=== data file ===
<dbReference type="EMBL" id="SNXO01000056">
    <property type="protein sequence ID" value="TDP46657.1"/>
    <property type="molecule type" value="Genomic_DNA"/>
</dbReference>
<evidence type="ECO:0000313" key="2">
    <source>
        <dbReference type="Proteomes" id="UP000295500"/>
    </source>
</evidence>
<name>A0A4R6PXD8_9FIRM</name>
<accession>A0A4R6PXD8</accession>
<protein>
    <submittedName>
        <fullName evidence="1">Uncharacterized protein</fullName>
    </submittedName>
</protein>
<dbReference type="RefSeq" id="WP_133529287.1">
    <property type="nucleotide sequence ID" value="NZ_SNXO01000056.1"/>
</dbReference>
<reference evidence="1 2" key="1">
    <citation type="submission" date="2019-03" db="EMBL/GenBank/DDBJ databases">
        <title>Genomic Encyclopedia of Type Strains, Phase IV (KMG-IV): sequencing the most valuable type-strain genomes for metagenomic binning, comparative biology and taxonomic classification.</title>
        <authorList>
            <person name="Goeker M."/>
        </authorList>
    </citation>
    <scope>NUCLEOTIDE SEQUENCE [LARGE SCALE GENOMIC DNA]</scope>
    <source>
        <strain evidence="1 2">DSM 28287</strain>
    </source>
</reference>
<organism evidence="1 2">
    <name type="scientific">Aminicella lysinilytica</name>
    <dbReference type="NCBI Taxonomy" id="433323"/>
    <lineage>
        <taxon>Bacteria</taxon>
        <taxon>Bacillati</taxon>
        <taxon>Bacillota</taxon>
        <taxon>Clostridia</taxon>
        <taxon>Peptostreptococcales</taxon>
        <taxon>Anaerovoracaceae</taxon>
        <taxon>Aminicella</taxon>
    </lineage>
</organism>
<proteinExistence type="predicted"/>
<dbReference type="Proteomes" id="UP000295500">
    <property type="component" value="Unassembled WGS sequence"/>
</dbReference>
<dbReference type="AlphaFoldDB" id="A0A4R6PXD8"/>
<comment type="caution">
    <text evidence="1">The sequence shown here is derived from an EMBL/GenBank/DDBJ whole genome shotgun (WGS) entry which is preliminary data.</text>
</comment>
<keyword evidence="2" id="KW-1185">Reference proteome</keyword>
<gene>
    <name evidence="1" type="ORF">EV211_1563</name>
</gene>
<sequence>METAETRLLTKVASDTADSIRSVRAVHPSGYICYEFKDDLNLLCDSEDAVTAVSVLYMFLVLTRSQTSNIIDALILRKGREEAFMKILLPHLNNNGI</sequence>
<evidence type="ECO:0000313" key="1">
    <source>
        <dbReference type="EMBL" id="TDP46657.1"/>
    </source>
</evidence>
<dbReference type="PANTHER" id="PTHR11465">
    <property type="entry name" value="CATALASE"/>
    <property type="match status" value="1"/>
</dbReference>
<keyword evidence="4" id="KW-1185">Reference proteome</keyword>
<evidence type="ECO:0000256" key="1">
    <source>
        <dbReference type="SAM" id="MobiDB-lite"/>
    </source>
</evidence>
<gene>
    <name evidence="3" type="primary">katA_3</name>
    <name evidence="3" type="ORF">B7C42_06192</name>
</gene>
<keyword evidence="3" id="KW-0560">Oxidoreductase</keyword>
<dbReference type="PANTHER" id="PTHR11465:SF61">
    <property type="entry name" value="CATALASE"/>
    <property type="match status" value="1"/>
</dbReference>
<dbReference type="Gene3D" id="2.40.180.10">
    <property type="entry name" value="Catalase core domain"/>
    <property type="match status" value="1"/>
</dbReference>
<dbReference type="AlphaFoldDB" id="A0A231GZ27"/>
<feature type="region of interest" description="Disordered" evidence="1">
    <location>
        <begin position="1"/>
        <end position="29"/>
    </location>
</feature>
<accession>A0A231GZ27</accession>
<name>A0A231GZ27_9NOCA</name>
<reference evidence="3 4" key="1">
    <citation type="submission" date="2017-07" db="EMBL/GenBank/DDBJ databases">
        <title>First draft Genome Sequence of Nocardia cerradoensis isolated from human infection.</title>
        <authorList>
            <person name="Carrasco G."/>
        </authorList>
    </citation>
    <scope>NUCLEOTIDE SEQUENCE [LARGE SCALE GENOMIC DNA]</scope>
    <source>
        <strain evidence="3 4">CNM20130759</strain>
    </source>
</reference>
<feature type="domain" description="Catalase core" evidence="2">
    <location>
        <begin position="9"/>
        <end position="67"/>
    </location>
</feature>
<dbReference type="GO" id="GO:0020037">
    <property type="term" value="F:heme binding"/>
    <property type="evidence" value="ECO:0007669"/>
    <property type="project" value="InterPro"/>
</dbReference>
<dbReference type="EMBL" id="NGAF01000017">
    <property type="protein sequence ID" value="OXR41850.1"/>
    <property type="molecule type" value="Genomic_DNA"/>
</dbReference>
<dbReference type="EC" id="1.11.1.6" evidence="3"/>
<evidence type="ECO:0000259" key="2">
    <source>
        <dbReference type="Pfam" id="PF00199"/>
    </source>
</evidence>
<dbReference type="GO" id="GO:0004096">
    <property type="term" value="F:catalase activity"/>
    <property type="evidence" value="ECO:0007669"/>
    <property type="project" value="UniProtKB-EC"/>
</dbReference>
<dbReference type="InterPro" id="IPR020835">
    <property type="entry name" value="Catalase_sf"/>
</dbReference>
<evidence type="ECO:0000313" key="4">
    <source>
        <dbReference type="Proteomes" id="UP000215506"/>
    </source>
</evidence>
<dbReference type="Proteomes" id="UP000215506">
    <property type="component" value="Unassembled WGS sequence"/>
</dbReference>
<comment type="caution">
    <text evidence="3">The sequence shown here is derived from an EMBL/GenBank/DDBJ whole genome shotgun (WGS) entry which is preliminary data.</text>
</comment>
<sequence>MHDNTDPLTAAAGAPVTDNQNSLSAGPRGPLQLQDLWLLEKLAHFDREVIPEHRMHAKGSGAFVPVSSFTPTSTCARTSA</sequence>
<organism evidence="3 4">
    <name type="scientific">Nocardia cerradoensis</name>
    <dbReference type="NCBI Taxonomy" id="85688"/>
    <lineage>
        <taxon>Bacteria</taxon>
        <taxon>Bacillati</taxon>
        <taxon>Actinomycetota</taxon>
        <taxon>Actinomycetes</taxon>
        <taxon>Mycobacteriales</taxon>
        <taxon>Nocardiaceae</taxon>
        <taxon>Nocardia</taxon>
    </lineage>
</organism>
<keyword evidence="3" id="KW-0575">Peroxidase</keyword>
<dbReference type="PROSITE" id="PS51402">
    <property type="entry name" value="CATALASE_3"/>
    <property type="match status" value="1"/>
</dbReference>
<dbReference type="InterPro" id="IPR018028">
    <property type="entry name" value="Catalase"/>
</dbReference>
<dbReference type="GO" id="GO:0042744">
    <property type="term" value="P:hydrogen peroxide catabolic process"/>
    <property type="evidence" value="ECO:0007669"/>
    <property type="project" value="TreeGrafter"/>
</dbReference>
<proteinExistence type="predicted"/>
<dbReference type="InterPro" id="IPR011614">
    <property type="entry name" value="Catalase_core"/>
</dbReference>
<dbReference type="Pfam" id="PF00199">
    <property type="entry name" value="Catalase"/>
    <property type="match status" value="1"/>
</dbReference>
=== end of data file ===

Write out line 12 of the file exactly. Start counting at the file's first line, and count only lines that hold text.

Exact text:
<protein>